prime minister benjamin netanyahu before jetting to cairo for talks with the president of egypt, mohammad morsi. the urgency underscored by the carnage in benghazi. rockets are lobbying back and forth. israeli air attacks killing 27 more palestinians bringing the death toll to 137 just in the last week. >> now a spokesman for hamas sounded cautiously optimistic that a cease-fire could be at hand telling cnn we are close, we are on the edge. cnn has reporters blanketing the region to bring you the most comprehensive coverage of this crisis in gaza. fred pleitgen is in ashkelon, ben wedemans in gaza city. ben wedeman, good morning, set the scene for me. >> reporter: yes, brooke, it was a noisezy night and we saw intense bombardment just behind where i'm standing. that was proceeded by increasing sort of mounting reports that a cease-fire was about to be announced or a period of calm. but it appears that there were problems within the israeli government that prime minister benjamin netanyahu and his foreign minister lieberman didn't see eye to eye with the defense minister who was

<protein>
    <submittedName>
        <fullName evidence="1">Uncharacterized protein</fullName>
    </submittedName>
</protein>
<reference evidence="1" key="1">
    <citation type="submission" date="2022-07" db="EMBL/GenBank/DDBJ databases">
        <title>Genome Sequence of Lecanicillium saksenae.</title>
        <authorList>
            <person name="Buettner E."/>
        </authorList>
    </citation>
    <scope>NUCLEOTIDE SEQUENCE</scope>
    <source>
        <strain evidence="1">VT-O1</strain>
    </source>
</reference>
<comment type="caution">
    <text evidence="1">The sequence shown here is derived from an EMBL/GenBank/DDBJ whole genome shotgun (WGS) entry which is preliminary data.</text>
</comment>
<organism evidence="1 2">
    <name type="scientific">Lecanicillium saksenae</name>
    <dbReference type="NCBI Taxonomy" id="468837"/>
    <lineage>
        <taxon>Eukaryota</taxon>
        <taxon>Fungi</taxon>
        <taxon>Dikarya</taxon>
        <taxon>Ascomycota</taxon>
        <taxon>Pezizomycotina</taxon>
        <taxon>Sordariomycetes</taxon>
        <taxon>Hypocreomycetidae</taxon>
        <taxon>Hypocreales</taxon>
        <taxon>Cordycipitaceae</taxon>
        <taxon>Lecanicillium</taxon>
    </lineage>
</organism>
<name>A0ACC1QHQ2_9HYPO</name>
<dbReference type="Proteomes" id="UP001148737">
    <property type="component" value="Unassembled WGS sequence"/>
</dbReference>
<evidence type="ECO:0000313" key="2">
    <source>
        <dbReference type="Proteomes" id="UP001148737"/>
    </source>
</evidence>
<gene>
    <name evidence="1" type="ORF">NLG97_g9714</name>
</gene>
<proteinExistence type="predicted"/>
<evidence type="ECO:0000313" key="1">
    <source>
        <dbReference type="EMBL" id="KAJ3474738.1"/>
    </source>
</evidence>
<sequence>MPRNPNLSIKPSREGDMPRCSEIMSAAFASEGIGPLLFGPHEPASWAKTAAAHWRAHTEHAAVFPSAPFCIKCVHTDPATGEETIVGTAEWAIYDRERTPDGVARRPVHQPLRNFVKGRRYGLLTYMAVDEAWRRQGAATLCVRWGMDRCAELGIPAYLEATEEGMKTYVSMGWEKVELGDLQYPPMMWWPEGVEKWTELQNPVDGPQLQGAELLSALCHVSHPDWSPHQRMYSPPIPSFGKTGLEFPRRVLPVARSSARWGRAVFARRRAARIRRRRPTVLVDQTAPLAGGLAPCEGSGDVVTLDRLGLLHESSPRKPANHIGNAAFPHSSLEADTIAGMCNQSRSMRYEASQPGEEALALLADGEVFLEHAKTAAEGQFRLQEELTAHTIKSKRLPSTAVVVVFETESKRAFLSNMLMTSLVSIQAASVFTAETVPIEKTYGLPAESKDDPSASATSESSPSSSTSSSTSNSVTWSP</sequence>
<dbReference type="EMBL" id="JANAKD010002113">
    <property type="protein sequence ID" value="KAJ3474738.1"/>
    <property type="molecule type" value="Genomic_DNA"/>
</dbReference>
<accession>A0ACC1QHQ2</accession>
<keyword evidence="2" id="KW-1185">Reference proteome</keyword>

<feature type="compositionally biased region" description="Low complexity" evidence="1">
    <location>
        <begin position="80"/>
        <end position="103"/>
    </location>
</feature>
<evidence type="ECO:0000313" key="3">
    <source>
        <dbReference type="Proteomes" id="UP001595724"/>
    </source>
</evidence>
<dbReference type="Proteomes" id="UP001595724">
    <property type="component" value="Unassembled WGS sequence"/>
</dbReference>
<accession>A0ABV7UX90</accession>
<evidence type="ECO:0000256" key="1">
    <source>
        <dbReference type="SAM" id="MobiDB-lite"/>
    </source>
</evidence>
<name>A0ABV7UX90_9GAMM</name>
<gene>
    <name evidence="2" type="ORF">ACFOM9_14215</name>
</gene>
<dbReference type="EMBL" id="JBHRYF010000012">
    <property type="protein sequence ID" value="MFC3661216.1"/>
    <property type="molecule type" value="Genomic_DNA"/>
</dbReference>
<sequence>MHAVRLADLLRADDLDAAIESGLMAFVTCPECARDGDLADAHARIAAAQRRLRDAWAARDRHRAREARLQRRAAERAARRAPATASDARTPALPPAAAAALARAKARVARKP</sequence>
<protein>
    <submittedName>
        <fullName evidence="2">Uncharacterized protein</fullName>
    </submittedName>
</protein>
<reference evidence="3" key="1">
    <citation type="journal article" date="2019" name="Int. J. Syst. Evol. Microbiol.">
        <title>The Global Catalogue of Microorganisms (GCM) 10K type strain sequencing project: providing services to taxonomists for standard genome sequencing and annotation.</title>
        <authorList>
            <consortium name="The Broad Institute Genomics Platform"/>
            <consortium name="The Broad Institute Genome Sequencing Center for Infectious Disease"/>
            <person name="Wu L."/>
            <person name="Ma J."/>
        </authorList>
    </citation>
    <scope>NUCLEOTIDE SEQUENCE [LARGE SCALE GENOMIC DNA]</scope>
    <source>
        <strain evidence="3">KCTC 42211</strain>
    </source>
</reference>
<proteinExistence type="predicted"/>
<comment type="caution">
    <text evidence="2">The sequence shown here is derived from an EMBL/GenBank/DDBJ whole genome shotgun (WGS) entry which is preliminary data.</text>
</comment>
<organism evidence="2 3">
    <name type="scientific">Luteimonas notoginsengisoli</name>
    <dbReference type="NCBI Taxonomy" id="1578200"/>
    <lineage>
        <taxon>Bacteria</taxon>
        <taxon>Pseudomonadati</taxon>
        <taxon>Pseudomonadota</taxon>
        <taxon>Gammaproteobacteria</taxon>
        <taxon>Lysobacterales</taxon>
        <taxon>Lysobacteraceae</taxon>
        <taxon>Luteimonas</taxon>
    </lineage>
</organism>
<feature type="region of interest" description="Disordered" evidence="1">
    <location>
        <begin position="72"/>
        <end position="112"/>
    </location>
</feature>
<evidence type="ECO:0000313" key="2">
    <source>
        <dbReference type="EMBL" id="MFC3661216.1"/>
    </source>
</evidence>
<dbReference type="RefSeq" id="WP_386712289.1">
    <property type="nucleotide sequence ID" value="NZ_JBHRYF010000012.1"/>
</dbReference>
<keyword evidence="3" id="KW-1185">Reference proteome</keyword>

that egypt is fast becoming an islamic state. >> hosni mubarak never divided the egyptian people. now, there is president morsi, and we do not know if he is the president of egypt or the president of the muslim brotherhood. >> islamists who dominate the assembly have already answered that question -- the body signed off on all 234 articles of the constitution, which is based upon the principles of sharia or islamic law. the constitution maintains sharia as the main source of legislation. it also gives women no guarantee of equal rights, since the rights must conform with sharia. religious leaders will also be able to directly influence egyptian legislation in the future. secular and christian representatives boycotted the vote. they had already withdrawn from the assembly weeks ago. in a television interview, morsi again tried to appease the opposition forces. he said the sweeping forces to granted himself last week will only remain until a constitution goes into effect, but that is not enough for his opponents who have vowed to keep on protesting. >> those protests have been growing